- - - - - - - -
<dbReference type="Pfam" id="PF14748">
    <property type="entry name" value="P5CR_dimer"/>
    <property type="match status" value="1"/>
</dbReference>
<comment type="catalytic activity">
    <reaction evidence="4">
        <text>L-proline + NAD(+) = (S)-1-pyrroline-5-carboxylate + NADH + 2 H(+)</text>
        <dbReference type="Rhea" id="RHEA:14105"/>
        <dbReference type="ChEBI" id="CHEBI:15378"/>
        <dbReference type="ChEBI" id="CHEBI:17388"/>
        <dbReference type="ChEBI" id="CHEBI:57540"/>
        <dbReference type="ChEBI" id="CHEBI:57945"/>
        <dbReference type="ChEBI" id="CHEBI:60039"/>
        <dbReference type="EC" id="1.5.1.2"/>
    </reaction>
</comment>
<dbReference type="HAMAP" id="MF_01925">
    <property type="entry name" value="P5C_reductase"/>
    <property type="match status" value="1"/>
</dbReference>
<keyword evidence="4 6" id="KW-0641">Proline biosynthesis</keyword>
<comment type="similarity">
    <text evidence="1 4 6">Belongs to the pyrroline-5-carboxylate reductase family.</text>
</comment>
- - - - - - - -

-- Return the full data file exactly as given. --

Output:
<dbReference type="Pfam" id="PF14748">
    <property type="entry name" value="P5CR_dimer"/>
    <property type="match status" value="1"/>
</dbReference>
<comment type="catalytic activity">
    <reaction evidence="4">
        <text>L-proline + NAD(+) = (S)-1-pyrroline-5-carboxylate + NADH + 2 H(+)</text>
        <dbReference type="Rhea" id="RHEA:14105"/>
        <dbReference type="ChEBI" id="CHEBI:15378"/>
        <dbReference type="ChEBI" id="CHEBI:17388"/>
        <dbReference type="ChEBI" id="CHEBI:57540"/>
        <dbReference type="ChEBI" id="CHEBI:57945"/>
        <dbReference type="ChEBI" id="CHEBI:60039"/>
        <dbReference type="EC" id="1.5.1.2"/>
    </reaction>
</comment>
<dbReference type="HAMAP" id="MF_01925">
    <property type="entry name" value="P5C_reductase"/>
    <property type="match status" value="1"/>
</dbReference>
<keyword evidence="4 6" id="KW-0641">Proline biosynthesis</keyword>
<comment type="similarity">
    <text evidence="1 4 6">Belongs to the pyrroline-5-carboxylate reductase family.</text>
</comment>